Shibdas Ghosh

Some questions on the way the
Cuban Crisis had been solved

Source : Socialist Unity Centre of India (SUCI) (used with kind permission)
Date : February 1, 1963
HTML Markup : Salil Sen with Mike B. for MIA, July 2007
Public Domain : Marxists Internet Archive (2007). You may freely copy, distribute, display and perform this work; as well as make derivative and commercial works. Please credit "Marxists Internet Archive" as your source.

The way the Khrushchev leadership handled the Cuban crisis of 1962, starting from the decision to install rockets to their removal in hot haste without exposing sufficiently the imperialist machinations and putting up any form of resistance to the US policy of piracy, created confusion in the communist circles and people at large the world over. In examining the issue critically, the article emphasizes the revolutionary significance of peace movement and the correct approach to resolving differences in the international communist movement.

Is the law formulated by Lenin that imperialism inevitably generates wars still valid in the present changed international situation? How far real is the danger of war now? What is the relative strength and weakness of world imperialism? How should the communists approach the question of world peace? Should peace be considered an end in itself or should it be linked up with the task of intensifying the anti-imperialist national liberation movements in the colonies and semi-colonies and the revolutionary struggles in the metropolitan capitalist countries? Is it possible, in the changed situation obtaining at present, to go over to socialism from capitalism peacefully? Is the parliamentary way one of the various forms of peaceful socialist revolution? Can Parliament, an organ of bourgeois democracy, be transformed into a genuine instrument of people’s will? On these and on other allied questions relating to war and peace, policy of peaceful co-existence of the capitalist and socialist systems and transition from capitalism to socialism, serious differences had been brewing for sometime past in the world communist camp, and different communist parties had been explaining their respective stands on these questions in their own way, maintaining still an atmosphere of unity and friendship between them. But centring round the way the Cuban crisis was solved by Khrushchev, the differences have come out in the open with unprecedented bitterness and mutual recriminations, much to the delight of the imperialists. We cannot deny it.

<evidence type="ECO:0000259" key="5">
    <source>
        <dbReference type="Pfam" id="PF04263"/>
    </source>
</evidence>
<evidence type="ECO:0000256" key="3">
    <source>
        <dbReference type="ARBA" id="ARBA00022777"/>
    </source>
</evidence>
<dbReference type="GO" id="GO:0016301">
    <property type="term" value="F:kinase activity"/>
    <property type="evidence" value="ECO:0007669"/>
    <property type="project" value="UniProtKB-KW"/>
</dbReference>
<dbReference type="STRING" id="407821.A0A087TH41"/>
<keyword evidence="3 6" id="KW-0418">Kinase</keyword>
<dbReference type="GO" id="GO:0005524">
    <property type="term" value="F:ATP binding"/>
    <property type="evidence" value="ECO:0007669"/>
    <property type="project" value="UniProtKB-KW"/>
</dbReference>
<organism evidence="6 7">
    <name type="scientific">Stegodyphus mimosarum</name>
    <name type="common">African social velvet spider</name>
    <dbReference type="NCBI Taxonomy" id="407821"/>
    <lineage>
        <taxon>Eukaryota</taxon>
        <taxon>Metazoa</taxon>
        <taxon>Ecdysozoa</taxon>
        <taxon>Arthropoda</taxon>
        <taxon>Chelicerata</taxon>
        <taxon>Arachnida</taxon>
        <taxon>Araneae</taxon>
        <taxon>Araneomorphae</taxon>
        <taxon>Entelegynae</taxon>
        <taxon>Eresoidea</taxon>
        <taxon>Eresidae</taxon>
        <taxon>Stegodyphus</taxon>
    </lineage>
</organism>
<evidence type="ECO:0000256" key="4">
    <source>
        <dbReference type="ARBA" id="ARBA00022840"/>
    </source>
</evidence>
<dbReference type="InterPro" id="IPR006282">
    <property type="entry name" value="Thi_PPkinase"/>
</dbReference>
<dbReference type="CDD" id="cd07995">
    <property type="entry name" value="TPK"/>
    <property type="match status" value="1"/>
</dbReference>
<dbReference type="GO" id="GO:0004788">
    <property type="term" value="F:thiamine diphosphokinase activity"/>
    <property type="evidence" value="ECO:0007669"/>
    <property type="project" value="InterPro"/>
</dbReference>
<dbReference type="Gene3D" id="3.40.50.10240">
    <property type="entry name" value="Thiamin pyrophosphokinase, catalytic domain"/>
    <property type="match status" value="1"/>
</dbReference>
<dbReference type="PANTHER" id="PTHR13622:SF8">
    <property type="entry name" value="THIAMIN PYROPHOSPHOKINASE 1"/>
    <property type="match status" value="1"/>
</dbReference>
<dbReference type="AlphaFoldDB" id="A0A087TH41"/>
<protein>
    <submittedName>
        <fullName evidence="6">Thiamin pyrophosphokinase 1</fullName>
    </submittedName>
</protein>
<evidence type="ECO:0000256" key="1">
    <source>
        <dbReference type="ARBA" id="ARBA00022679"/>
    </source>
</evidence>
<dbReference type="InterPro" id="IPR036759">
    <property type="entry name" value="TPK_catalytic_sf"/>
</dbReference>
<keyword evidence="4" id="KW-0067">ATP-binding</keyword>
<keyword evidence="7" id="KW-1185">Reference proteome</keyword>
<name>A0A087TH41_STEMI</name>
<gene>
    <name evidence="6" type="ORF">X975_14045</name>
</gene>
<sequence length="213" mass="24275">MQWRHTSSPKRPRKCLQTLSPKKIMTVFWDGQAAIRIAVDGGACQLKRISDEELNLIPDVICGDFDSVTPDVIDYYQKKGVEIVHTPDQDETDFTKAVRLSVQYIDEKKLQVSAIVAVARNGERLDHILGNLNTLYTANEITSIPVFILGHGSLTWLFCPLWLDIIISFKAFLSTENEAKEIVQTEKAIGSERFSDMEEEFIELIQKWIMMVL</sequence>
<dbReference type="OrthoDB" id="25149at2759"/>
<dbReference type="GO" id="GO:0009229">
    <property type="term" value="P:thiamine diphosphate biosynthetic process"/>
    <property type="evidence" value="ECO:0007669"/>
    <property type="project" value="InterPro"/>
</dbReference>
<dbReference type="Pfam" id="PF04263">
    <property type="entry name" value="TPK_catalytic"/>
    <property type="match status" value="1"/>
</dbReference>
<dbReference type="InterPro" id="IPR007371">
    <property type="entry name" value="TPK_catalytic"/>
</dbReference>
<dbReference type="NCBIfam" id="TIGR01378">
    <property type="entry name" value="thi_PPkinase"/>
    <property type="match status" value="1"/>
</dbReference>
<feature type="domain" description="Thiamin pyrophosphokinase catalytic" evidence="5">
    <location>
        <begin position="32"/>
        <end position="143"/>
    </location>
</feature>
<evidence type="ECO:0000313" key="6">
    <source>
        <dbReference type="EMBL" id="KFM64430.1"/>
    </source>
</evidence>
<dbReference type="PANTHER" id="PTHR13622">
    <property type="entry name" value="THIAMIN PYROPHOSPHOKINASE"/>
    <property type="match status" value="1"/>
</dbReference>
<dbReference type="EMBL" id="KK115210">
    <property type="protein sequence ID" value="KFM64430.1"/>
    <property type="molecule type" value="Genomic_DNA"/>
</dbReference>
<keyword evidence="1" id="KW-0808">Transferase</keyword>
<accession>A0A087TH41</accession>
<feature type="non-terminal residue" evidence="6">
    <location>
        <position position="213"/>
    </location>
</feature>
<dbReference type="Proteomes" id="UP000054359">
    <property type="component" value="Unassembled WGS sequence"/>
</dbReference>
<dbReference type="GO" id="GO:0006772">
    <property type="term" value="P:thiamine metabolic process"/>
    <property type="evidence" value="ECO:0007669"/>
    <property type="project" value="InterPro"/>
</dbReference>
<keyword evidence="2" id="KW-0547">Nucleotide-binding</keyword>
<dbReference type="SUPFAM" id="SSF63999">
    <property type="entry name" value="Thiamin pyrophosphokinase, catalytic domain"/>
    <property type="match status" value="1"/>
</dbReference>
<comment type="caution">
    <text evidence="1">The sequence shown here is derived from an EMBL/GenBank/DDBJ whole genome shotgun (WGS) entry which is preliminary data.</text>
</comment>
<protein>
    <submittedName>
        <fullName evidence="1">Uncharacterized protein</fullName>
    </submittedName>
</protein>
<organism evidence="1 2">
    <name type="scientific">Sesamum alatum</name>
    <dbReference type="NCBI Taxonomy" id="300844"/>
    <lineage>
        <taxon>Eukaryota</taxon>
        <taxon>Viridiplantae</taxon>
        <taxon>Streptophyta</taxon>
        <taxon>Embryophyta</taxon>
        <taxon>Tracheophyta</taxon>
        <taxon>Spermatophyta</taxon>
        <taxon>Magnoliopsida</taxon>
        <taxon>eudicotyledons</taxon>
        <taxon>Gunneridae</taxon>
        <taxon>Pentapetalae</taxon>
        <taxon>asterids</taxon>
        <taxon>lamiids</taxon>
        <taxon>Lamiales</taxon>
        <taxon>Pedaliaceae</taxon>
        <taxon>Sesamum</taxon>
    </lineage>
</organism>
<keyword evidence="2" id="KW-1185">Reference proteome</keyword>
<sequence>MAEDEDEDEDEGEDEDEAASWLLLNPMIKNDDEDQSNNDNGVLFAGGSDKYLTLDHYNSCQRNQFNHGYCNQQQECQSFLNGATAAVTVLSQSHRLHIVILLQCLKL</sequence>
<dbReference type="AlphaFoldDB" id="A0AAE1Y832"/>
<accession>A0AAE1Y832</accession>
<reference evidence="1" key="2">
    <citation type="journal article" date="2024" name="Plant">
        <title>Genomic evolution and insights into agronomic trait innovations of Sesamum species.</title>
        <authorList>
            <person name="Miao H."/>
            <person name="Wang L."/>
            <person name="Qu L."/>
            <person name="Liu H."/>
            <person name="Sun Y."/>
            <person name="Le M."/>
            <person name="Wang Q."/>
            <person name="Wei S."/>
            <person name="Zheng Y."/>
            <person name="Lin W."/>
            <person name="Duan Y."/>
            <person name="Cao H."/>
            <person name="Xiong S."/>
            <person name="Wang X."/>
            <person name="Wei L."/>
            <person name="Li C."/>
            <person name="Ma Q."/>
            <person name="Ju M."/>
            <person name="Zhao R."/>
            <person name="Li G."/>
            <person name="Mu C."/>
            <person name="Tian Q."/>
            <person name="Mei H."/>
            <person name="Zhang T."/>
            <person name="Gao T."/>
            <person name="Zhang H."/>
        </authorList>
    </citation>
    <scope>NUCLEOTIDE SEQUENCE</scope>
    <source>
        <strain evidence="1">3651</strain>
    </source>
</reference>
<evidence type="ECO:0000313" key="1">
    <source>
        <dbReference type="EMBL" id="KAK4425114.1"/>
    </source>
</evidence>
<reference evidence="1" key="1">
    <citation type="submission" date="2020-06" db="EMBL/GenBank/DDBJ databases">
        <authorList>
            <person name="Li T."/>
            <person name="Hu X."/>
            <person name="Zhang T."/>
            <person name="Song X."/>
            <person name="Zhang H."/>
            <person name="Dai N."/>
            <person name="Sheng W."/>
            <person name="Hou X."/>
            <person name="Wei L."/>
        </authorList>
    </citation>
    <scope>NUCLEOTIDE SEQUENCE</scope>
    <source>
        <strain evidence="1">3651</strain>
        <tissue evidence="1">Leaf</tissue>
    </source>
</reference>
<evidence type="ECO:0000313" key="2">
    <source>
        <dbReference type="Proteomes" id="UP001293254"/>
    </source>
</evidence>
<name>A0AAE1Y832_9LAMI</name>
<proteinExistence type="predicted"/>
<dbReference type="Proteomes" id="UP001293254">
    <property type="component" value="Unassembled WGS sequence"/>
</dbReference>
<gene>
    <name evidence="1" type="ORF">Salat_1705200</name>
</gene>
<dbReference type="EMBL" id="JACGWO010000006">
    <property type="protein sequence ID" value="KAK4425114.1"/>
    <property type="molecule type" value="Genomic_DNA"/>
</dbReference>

It goes without saying that every Marxist-Leninist, not excluding those who are in disagreement with Khrushchev on his stand on the Cuban crisis, considers the prevention of world war and preservation of world peace to be of supreme importance in the present international situation. That the duty of saving humanity from the horrors and devastations of war primarily rests on the socialist peace camp cannot also be disputed. It requires no special knowledge to understand that socialism, let alone communism, cannot flourish on the ashes of a world ruined by a thermonuclear world war. Still then why cannot a substantial section of the communists, if not the major section of them, agree with Khrushchev on the way of solution of the Cuban crisis? It is an affront to this section of communists, some of whom had successfully led their revolutions and are building socialism in their countries, to complain that they have become war-maniacs and want to solve international disputes by means of wars. It will be sheer immodesty to think that they are completely ignorant of the theoretical analyses of Marx, Engels, Lenin about the strategy and tactics of the revolutionary struggle of the working class and the question of war and peace. Only an incorrigible egotist can think so. There is no valid ground to conclude that they are out to discredit the Communist Party of the Soviet Union in general and Khrushchev in particular, in their bid to capture the position of the leading communist party in the world communist movement. Everyone would have supported Khrushchev and his supporters in the communist parties of the East European countries, who denounced their opponents openly in their Party Congresses, if they had pinpointed their theoretical differences with their opponents clearly and had established the correctness of their stand. But far from adopting that reasonable course, they thought it fit to put into the mouth of their opponents what the latter had never said or meant to say and made unfounded accusations, some of which have been mentioned above.